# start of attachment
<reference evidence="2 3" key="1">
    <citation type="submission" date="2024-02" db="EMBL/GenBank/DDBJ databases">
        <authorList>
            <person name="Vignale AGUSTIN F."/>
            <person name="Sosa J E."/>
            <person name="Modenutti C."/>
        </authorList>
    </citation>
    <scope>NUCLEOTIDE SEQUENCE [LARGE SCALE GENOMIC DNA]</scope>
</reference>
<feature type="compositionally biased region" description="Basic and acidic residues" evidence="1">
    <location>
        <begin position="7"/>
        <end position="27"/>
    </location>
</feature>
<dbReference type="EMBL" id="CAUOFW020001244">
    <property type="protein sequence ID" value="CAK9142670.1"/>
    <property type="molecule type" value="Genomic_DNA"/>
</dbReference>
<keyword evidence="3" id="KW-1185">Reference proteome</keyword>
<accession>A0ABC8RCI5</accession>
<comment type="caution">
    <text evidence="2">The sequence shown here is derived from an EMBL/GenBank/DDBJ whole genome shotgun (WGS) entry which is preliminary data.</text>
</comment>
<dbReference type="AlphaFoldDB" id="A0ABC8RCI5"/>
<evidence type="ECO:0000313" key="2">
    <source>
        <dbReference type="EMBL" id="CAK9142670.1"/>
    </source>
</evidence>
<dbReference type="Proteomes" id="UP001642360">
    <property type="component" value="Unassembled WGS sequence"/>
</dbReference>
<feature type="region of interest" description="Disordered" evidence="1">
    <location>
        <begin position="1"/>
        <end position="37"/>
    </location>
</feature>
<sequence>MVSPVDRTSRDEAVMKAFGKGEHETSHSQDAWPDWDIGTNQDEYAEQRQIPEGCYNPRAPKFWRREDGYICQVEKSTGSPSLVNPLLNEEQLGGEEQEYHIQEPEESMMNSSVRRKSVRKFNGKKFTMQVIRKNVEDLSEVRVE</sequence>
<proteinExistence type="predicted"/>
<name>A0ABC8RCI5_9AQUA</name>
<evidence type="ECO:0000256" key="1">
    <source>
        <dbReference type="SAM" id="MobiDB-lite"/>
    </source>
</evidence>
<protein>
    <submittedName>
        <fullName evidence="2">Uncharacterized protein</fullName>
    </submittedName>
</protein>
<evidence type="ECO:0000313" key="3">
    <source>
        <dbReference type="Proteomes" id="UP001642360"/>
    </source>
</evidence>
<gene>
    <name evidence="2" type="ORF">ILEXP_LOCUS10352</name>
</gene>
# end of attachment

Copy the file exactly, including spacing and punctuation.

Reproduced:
<reference evidence="2 3" key="1">
    <citation type="submission" date="2024-02" db="EMBL/GenBank/DDBJ databases">
        <authorList>
            <person name="Vignale AGUSTIN F."/>
            <person name="Sosa J E."/>
            <person name="Modenutti C."/>
        </authorList>
    </citation>
    <scope>NUCLEOTIDE SEQUENCE [LARGE SCALE GENOMIC DNA]</scope>
</reference>
<feature type="compositionally biased region" description="Basic and acidic residues" evidence="1">
    <location>
        <begin position="7"/>
        <end position="27"/>
    </location>
</feature>
<dbReference type="EMBL" id="CAUOFW020001244">
    <property type="protein sequence ID" value="CAK9142670.1"/>
    <property type="molecule type" value="Genomic_DNA"/>
</dbReference>
<keyword evidence="3" id="KW-1185">Reference proteome</keyword>
<accession>A0ABC8RCI5</accession>
<comment type="caution">
    <text evidence="2">The sequence shown here is derived from an EMBL/GenBank/DDBJ whole genome shotgun (WGS) entry which is preliminary data.</text>
</comment>
<dbReference type="AlphaFoldDB" id="A0ABC8RCI5"/>
<evidence type="ECO:0000313" key="2">
    <source>
        <dbReference type="EMBL" id="CAK9142670.1"/>
    </source>
</evidence>
<dbReference type="Proteomes" id="UP001642360">
    <property type="component" value="Unassembled WGS sequence"/>
</dbReference>
<feature type="region of interest" description="Disordered" evidence="1">
    <location>
        <begin position="1"/>
        <end position="37"/>
    </location>
</feature>
<sequence>MVSPVDRTSRDEAVMKAFGKGEHETSHSQDAWPDWDIGTNQDEYAEQRQIPEGCYNPRAPKFWRREDGYICQVEKSTGSPSLVNPLLNEEQLGGEEQEYHIQEPEESMMNSSVRRKSVRKFNGKKFTMQVIRKNVEDLSEVRVE</sequence>
<proteinExistence type="predicted"/>
<name>A0ABC8RCI5_9AQUA</name>
<evidence type="ECO:0000256" key="1">
    <source>
        <dbReference type="SAM" id="MobiDB-lite"/>
    </source>
</evidence>
<protein>
    <submittedName>
        <fullName evidence="2">Uncharacterized protein</fullName>
    </submittedName>
</protein>
<evidence type="ECO:0000313" key="3">
    <source>
        <dbReference type="Proteomes" id="UP001642360"/>
    </source>
</evidence>
<gene>
    <name evidence="2" type="ORF">ILEXP_LOCUS10352</name>
</gene>